Wisdom From Adversity

From the Harvard Business Review – March 2007, with the same title…

Wisdom From Adversity

A traumatic event forces you to rethink your life and your beliefs. Since my injury, I’ve spoken with numerous people who have gone through crises, and certain themes have repeatedly come up. Some are truisms that we’ve known since childhood, but they don’t really take root until you face a serious challenge to your identity. Below, I’ve summarized a few of the lessons I’ve learned.

You can’t know what will happen tomorrow – and it’s better that way.

If we knew all the good and bad things in store for us, we would probably focus on preventing the bad. It’s far more rewarding to engage with the present.

You can’t control what happens, just how you respond.

Successful people are accustomed to being in control, but adversity strikes unannounced. The only way to influence the outcome is by focusing on the things you have the power to control: the choices you make in response to life’s events.

Adversity distorts reality but crystallizes the truth. It reinforces your fears but also puts an emphasis on what matters right now. Adversity also sheds light on your beliefs: It shows you what is important to you, who your friends are, what you are capable of, and what your true goals and ambitions are.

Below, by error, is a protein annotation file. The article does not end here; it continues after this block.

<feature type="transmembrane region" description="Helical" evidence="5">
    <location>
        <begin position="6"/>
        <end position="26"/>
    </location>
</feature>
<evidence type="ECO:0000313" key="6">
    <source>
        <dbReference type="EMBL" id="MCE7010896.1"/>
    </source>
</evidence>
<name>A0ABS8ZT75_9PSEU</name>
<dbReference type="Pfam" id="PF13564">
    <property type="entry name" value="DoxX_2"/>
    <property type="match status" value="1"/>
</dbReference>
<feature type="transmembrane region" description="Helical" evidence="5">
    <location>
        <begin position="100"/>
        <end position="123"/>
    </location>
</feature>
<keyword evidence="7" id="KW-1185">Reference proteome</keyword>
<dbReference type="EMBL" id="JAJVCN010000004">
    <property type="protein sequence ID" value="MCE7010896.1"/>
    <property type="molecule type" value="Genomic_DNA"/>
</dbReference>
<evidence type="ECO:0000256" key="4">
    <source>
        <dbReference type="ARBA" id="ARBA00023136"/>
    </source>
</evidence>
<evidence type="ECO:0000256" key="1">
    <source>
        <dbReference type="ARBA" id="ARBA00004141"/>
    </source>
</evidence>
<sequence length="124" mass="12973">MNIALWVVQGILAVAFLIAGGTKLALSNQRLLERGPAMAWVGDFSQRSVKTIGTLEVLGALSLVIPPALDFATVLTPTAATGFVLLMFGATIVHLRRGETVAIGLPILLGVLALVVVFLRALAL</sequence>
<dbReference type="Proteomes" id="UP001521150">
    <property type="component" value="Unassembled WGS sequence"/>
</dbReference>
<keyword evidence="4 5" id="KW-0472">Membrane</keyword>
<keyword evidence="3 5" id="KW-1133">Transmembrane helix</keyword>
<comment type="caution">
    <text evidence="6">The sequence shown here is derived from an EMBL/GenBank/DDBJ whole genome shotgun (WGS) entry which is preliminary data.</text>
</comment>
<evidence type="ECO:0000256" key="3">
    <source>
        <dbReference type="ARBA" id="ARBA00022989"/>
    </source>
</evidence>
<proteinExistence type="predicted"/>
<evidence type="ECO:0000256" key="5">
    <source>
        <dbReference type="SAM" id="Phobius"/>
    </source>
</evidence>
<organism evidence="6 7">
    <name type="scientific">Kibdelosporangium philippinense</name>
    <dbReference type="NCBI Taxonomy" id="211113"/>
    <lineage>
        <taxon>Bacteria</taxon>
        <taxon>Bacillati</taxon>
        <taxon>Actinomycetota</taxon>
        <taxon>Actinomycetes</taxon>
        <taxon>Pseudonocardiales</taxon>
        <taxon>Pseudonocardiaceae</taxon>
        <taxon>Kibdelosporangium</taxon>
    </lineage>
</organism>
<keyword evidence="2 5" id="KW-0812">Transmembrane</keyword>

Loss amplifies the value of what remains.

It pushes you (and may force you) to take stock of what you have, allowing you to liberate yourself from petty or irrelevant matters and celebrate your assets.

It’s easier to create new dreams than to cling to broken ones.

Adversity alters relationships and may even ruin them. It destroys some dreams and renders others unlikely. Certain things will be irrevocably lost, and pretending otherwise is foolish. But adversity also provides an opportunity to houseclean – to pack old dreams away and make room for new ones.

Your happiness is more important than righting injustices. Anger is a normal response to a traumatic event, but attempting to assign blame or seek justice is draining and usually futile. It’s more fruitful to release the anger and move forward with your life.

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